Microsoft warns the justices that a ruling for the federal government will create precisely the kind of international conflict that the presumption against the application of U.S. laws outside the United States was intended to prevent. On one hand, Microsoft contends, requiring it to turn over to the federal government records stored abroad will “instigate a global free-for-all, inviting foreign governments to reciprocate by unilaterally seizing U.S. citizens’ private correspondence from computers in the United States.” And on the other hand, the company continues, a federal government victory would leave European companies doing business in the United States in an “untenable position,” having to choose between two unpalatable options: They can comply with a U.S. warrant and violate European law, or they can ignore the warrant and risk being held in contempt in the United States.
The United States counters that Microsoft’s concerns are “overstated.” Other countries, the government explains, interpret their laws to reach the same result that the United States is seeking – that is, requiring entities located within the country to turn over evidence stored overseas – “even if they place various restrictions on the use of that power.” But in any event, the government continues, the potential for conflict hasn’t proven to be a recurring problem and is certainly not a reason “for overriding the best reading of the statutory scheme.”
By contrast, the government continues, a ruling for Microsoft would thwart law-enforcement efforts to combat crimes like drug-trafficking and child pornography. If all that matters is where the data is stored, the government posits, Microsoft and other email providers can get around U.S. law enforcement by storing data outside the country, even if the companies can still easily access the data from within the United States. The government acknowledges that evidence can sometimes be obtained through mutual legal assistance treaties, but it stresses that the United States does not have such treaties in place with over half of the world’s countries. And even when the treaties are in place, the government emphasizes, it may take “many months or even years” before the records are turned over – assuming that the United States can pinpoint the location of the data that it is seeking in the first place, which can be difficult in cases involving providers like Google, which “constantly moves data around the world.”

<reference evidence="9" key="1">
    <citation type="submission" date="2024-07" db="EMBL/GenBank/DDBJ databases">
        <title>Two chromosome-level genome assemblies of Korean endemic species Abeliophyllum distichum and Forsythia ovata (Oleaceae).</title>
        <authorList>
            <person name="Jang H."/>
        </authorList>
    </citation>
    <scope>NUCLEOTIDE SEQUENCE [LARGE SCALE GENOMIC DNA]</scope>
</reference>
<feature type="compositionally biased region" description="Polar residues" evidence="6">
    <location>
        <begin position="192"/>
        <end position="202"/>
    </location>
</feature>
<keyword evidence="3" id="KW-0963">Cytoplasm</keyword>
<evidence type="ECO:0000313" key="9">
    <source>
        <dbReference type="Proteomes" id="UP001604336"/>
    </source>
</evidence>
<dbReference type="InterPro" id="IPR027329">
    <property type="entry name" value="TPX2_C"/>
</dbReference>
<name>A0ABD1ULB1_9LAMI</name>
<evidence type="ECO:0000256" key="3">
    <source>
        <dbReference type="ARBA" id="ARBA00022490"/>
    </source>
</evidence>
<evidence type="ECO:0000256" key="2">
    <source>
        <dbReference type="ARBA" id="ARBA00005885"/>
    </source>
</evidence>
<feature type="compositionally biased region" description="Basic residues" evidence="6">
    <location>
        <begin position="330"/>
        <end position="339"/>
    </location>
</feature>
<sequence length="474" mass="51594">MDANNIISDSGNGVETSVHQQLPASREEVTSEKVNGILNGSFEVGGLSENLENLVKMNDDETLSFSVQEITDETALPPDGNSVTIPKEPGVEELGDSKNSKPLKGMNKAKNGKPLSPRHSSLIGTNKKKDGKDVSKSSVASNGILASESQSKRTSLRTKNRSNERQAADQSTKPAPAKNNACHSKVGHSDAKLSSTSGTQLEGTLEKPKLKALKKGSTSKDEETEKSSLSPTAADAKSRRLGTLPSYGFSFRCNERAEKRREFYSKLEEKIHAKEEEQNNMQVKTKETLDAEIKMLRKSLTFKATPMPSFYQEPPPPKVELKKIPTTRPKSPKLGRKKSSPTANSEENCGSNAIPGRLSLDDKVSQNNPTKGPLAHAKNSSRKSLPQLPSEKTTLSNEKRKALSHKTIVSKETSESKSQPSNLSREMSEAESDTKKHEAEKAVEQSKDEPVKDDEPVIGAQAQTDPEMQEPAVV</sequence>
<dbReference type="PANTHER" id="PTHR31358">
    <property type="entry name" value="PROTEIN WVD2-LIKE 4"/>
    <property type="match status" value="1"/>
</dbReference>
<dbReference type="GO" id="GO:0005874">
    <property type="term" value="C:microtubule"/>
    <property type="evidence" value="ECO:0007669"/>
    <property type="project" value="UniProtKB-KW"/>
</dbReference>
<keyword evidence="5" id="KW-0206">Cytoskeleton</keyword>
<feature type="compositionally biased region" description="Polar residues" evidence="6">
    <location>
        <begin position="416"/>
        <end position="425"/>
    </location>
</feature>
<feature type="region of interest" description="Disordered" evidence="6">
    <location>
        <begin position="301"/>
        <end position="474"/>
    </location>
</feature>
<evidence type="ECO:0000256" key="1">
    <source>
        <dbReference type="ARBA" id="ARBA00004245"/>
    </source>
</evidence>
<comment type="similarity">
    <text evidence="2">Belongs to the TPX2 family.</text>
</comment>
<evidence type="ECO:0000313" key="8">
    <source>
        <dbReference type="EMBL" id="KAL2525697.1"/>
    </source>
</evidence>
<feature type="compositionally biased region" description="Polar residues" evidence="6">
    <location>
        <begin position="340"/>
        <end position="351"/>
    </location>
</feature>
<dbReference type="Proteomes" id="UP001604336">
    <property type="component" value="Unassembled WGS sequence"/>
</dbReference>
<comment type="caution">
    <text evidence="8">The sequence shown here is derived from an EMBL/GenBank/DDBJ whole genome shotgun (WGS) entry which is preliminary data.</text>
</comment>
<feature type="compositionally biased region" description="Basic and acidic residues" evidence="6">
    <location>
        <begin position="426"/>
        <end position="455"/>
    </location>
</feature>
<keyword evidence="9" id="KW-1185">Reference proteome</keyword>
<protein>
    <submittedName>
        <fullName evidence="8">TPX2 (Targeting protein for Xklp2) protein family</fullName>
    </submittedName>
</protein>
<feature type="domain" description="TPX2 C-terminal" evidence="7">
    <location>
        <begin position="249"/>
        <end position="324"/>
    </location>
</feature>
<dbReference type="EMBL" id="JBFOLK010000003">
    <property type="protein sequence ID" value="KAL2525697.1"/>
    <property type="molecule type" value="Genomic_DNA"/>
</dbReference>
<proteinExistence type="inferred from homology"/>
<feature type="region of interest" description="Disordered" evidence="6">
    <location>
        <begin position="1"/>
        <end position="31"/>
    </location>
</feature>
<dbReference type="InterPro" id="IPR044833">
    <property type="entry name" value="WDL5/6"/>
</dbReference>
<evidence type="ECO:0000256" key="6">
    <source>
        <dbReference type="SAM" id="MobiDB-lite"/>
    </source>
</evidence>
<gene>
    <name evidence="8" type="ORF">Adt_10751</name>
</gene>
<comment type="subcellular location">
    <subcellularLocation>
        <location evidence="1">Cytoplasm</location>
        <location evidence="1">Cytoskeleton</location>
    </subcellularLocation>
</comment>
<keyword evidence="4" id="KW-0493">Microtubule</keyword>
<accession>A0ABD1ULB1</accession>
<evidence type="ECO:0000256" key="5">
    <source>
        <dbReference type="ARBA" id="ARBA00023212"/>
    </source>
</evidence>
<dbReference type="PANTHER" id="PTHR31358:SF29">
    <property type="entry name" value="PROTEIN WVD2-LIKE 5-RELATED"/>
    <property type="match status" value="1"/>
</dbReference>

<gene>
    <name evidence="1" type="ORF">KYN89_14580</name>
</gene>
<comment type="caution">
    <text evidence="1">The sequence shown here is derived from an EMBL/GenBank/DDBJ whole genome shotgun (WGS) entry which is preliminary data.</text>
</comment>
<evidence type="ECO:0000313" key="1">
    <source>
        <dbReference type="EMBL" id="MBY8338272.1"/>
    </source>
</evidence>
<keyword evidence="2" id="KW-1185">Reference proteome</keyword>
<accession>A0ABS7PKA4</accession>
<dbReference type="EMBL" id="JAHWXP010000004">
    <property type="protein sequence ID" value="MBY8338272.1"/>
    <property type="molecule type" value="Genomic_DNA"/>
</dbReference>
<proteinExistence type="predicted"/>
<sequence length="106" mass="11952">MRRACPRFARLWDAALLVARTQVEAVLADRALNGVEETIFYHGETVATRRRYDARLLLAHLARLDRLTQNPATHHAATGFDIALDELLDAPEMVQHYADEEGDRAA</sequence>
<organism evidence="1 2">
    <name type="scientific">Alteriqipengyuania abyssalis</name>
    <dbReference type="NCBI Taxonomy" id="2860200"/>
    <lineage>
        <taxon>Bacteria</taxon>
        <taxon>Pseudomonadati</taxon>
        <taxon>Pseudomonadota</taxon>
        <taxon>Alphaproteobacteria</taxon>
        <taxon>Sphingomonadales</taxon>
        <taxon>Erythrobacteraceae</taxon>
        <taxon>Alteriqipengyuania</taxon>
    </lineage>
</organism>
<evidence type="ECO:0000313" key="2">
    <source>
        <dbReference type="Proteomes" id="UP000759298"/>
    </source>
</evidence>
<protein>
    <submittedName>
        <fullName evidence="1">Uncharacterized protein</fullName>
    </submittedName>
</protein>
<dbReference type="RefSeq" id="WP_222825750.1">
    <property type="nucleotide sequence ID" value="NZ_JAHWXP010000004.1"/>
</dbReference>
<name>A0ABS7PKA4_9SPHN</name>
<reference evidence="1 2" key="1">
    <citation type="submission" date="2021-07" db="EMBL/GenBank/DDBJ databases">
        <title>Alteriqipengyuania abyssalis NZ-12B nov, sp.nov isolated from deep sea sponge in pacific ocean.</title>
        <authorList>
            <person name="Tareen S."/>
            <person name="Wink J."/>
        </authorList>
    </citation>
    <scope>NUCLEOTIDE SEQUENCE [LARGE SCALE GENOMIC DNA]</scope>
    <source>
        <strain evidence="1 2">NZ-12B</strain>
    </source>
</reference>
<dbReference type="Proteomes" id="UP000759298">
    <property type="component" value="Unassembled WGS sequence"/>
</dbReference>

Microsoft dismisses the government’s concerns as “policy arguments,” and it urges the justices to resist the temptation to rely on these arguments to interpret the SCA to cover emails stored overseas. This is a determination for Congress to make, the company suggests. And indeed, Microsoft notes, “Congress is currently weighing proposals—including one submitted by the Government—to modify the Stored Communications Act’s reach to account for the dramatic leaps in technology over the next three decades.” But until Congress acts on these proposals, Microsoft concludes, “the SCA applies only to emails stored here.”
The justices heard oral argument last December in another important privacy-rights case, Carpenter v. United States. In that case, the defendant charged with committing a series of armed robberies argued that his Fourth Amendment rights were violated when prosecutors used his cellphone records, which placed him in the vicinity of the robberies, without getting a warrant. At the oral argument, Justice Stephen Breyer described the dilemma before the justices in Carpenter as “an open box. We know not where we go.” The SCA, rather than the Fourth Amendment, is at the heart of Microsoft’s case, but the justices could be similarly torn as they try to balance the interests at stake here in the context of recent technological advances; we’ll know more when they hear argument later this month.
This post was also published on SCOTUSblog.